The cause of the crash was later determined to be a broken fuel line, which had cut off the gasoline supply to the engine. The fuel line had been damaged by a previous landing accident and had yet to be adequately repaired or inspected.
The crash was a massive setback for the fledgling commercial aviation industry, which had hoped to attract more customers and investors with the transcontinental flight. It also raised concerns about the safety and regulation of air travel, which was still largely uncontrolled and unmonitored. The U.S. government and the public demanded more oversight and standards for airplane design, maintenance, and operation.
The St. Louis and Chicago Air Line, losing money and facing lawsuits, went out of business shortly after the crash. The Wright Company, struggling with competition and patent disputes, also suffered a decline in sales and reputation. It eventually merged with another company and ceased to exist independently.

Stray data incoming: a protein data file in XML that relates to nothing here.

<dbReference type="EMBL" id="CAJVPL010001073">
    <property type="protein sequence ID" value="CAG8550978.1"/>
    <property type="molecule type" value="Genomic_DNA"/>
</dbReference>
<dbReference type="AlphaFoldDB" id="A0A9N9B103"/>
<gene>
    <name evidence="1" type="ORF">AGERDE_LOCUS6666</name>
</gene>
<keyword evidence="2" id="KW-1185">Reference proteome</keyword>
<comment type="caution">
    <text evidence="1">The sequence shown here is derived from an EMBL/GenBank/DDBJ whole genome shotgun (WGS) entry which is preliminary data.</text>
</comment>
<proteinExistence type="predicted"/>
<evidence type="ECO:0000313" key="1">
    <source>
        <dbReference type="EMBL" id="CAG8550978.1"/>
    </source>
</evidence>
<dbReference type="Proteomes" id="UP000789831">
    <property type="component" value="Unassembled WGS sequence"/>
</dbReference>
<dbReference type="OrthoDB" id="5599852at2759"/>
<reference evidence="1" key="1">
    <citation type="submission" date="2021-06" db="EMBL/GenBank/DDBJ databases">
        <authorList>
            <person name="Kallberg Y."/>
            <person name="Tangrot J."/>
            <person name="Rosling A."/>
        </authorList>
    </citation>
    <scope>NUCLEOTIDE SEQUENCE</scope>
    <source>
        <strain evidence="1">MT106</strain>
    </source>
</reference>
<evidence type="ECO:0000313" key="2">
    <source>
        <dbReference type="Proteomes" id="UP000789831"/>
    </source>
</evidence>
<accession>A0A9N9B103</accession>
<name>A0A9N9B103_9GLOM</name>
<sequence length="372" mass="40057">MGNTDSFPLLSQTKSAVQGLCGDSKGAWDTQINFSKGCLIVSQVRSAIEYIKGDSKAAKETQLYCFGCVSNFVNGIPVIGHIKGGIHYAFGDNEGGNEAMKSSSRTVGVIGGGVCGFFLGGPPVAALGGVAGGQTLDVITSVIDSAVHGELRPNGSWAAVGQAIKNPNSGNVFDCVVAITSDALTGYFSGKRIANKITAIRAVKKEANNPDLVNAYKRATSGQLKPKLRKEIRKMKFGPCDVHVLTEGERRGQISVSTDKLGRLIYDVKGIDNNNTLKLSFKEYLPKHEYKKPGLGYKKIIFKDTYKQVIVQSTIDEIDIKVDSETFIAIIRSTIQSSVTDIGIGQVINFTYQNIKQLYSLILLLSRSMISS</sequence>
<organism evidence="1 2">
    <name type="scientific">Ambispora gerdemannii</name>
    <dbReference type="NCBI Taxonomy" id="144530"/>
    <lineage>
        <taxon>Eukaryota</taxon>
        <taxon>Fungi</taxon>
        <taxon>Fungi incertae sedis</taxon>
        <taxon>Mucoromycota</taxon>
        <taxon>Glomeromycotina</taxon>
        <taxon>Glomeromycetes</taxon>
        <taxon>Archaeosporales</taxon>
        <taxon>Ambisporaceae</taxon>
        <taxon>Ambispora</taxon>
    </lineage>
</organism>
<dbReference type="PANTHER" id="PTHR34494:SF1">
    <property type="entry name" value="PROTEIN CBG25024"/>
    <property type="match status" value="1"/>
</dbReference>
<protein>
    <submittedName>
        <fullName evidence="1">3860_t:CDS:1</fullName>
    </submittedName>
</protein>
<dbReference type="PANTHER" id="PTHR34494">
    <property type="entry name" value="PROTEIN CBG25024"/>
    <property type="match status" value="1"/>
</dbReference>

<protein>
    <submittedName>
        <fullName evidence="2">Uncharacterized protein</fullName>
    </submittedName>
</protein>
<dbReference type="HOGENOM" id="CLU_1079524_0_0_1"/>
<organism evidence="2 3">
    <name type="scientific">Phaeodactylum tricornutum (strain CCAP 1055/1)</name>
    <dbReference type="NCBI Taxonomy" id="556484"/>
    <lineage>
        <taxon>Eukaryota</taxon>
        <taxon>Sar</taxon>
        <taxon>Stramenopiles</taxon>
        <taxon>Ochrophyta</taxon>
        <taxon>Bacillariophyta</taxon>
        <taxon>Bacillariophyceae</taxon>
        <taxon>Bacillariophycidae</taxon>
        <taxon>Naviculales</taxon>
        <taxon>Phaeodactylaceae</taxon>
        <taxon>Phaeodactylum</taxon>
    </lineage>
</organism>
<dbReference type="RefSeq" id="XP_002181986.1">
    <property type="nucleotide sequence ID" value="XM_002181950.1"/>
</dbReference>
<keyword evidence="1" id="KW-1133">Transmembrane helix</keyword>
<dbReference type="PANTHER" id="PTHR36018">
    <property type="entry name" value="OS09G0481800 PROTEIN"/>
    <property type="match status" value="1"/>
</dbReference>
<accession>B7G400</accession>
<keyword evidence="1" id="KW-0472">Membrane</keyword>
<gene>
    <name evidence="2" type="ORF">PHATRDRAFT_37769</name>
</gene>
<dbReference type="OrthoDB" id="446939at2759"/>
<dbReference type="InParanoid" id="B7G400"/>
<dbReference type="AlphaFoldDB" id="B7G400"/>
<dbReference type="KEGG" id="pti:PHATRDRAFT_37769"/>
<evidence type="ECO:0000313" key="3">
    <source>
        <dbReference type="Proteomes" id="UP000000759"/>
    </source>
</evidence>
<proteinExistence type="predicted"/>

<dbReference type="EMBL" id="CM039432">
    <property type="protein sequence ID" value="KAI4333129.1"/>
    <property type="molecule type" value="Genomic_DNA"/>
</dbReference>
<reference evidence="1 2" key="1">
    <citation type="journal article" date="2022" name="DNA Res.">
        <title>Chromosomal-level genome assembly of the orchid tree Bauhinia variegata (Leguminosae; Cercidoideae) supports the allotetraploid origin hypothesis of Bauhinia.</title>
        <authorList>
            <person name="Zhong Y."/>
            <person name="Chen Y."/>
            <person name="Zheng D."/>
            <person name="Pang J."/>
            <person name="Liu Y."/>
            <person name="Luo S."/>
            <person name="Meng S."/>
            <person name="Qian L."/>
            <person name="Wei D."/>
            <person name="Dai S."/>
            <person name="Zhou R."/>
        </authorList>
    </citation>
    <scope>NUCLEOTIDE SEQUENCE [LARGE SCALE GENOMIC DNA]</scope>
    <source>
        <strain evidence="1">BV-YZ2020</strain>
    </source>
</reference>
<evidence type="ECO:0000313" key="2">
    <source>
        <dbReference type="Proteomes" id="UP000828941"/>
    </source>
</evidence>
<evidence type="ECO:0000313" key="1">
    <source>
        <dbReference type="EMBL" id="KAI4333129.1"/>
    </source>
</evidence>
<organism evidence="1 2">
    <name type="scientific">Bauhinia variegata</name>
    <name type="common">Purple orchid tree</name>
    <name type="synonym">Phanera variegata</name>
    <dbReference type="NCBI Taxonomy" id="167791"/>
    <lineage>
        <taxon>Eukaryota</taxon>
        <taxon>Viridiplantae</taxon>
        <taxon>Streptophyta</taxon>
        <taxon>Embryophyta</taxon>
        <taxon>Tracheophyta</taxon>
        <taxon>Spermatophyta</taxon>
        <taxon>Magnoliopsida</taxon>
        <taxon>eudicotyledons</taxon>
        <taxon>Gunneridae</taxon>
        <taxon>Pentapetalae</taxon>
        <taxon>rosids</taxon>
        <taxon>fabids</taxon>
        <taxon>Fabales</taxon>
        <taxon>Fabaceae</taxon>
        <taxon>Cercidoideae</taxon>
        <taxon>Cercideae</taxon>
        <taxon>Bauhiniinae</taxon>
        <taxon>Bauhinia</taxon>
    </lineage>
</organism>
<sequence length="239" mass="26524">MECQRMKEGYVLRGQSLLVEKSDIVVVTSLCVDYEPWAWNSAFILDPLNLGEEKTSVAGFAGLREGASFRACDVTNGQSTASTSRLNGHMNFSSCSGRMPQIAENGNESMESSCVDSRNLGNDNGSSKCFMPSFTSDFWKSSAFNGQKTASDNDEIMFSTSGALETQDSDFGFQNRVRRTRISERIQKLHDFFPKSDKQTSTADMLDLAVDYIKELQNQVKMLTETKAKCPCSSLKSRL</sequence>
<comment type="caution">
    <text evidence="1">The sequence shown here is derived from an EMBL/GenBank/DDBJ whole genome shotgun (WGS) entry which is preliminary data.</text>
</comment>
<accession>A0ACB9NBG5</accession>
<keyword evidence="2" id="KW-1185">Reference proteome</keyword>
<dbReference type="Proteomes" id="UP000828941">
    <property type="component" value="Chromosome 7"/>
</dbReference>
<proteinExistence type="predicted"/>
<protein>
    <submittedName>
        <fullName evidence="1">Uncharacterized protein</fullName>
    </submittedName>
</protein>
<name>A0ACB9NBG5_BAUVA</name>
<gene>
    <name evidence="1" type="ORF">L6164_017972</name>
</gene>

The first commercial plane crash was devastating, but it also highlighted the need and opportunity for improving commercial aviation. It showed the demand and the potential for air travel and stimulated more research and development. It also led to the establishment of the first federal agency for aviation, the Bureau of Standards, which would later evolve into the Federal Aviation Administration (FAA).
The first commercial plane crash was a pioneering event but it also marked the beginning of a new era in aviation history. It showed the challenges and the possibilities of flying, inspiring further innovation and regulation. It also paved the way for the development of modern and global aviation, which would transform the world.
The First Mid-Air Collision